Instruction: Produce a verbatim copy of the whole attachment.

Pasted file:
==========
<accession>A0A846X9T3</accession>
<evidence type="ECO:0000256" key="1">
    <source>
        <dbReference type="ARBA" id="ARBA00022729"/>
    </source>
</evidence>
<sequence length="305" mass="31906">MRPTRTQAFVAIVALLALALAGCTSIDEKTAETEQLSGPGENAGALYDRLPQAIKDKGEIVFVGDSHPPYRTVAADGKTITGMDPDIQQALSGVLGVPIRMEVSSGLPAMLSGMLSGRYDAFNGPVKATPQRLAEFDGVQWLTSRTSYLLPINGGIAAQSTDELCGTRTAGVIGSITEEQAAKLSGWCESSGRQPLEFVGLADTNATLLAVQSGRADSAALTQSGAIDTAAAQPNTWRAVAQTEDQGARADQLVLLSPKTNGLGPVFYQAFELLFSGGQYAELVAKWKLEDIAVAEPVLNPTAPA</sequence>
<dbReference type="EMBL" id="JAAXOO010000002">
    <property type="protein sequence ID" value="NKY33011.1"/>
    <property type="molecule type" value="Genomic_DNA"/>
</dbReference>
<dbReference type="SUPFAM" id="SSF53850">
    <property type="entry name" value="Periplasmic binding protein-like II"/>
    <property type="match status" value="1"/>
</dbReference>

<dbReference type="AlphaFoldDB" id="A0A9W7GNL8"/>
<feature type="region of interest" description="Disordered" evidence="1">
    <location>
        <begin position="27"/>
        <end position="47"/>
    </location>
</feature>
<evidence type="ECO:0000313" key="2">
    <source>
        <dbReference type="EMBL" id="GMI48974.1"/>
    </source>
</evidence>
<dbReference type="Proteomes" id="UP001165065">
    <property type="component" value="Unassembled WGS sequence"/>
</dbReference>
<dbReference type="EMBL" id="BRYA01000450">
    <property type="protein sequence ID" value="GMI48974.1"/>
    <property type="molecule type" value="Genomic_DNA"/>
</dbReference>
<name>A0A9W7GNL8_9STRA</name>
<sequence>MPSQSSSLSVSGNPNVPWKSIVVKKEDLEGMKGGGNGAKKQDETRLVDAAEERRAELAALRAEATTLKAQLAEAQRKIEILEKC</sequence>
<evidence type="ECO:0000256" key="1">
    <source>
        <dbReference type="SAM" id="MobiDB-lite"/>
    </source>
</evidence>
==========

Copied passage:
<accession>A0A846X9T3</accession>
<evidence type="ECO:0000256" key="1">
    <source>
        <dbReference type="ARBA" id="ARBA00022729"/>
    </source>
</evidence>
<sequence length="305" mass="31906">MRPTRTQAFVAIVALLALALAGCTSIDEKTAETEQLSGPGENAGALYDRLPQAIKDKGEIVFVGDSHPPYRTVAADGKTITGMDPDIQQALSGVLGVPIRMEVSSGLPAMLSGMLSGRYDAFNGPVKATPQRLAEFDGVQWLTSRTSYLLPINGGIAAQSTDELCGTRTAGVIGSITEEQAAKLSGWCESSGRQPLEFVGLADTNATLLAVQSGRADSAALTQSGAIDTAAAQPNTWRAVAQTEDQGARADQLVLLSPKTNGLGPVFYQAFELLFSGGQYAELVAKWKLEDIAVAEPVLNPTAPA</sequence>
<dbReference type="EMBL" id="JAAXOO010000002">
    <property type="protein sequence ID" value="NKY33011.1"/>
    <property type="molecule type" value="Genomic_DNA"/>
</dbReference>
<dbReference type="SUPFAM" id="SSF53850">
    <property type="entry name" value="Periplasmic binding protein-like II"/>
    <property type="match status" value="1"/>
</dbReference>

<dbReference type="AlphaFoldDB" id="A0A9W7GNL8"/>
<feature type="region of interest" description="Disordered" evidence="1">
    <location>
        <begin position="27"/>
        <end position="47"/>
    </location>
</feature>
<evidence type="ECO:0000313" key="2">
    <source>
        <dbReference type="EMBL" id="GMI48974.1"/>
    </source>
</evidence>
<dbReference type="Proteomes" id="UP001165065">
    <property type="component" value="Unassembled WGS sequence"/>
</dbReference>
<dbReference type="EMBL" id="BRYA01000450">
    <property type="protein sequence ID" value="GMI48974.1"/>
    <property type="molecule type" value="Genomic_DNA"/>
</dbReference>
<name>A0A9W7GNL8_9STRA</name>
<sequence>MPSQSSSLSVSGNPNVPWKSIVVKKEDLEGMKGGGNGAKKQDETRLVDAAEERRAELAALRAEATTLKAQLAEAQRKIEILEKC</sequence>
<evidence type="ECO:0000256" key="1">
    <source>
        <dbReference type="SAM" id="MobiDB-lite"/>
    </source>
</evidence>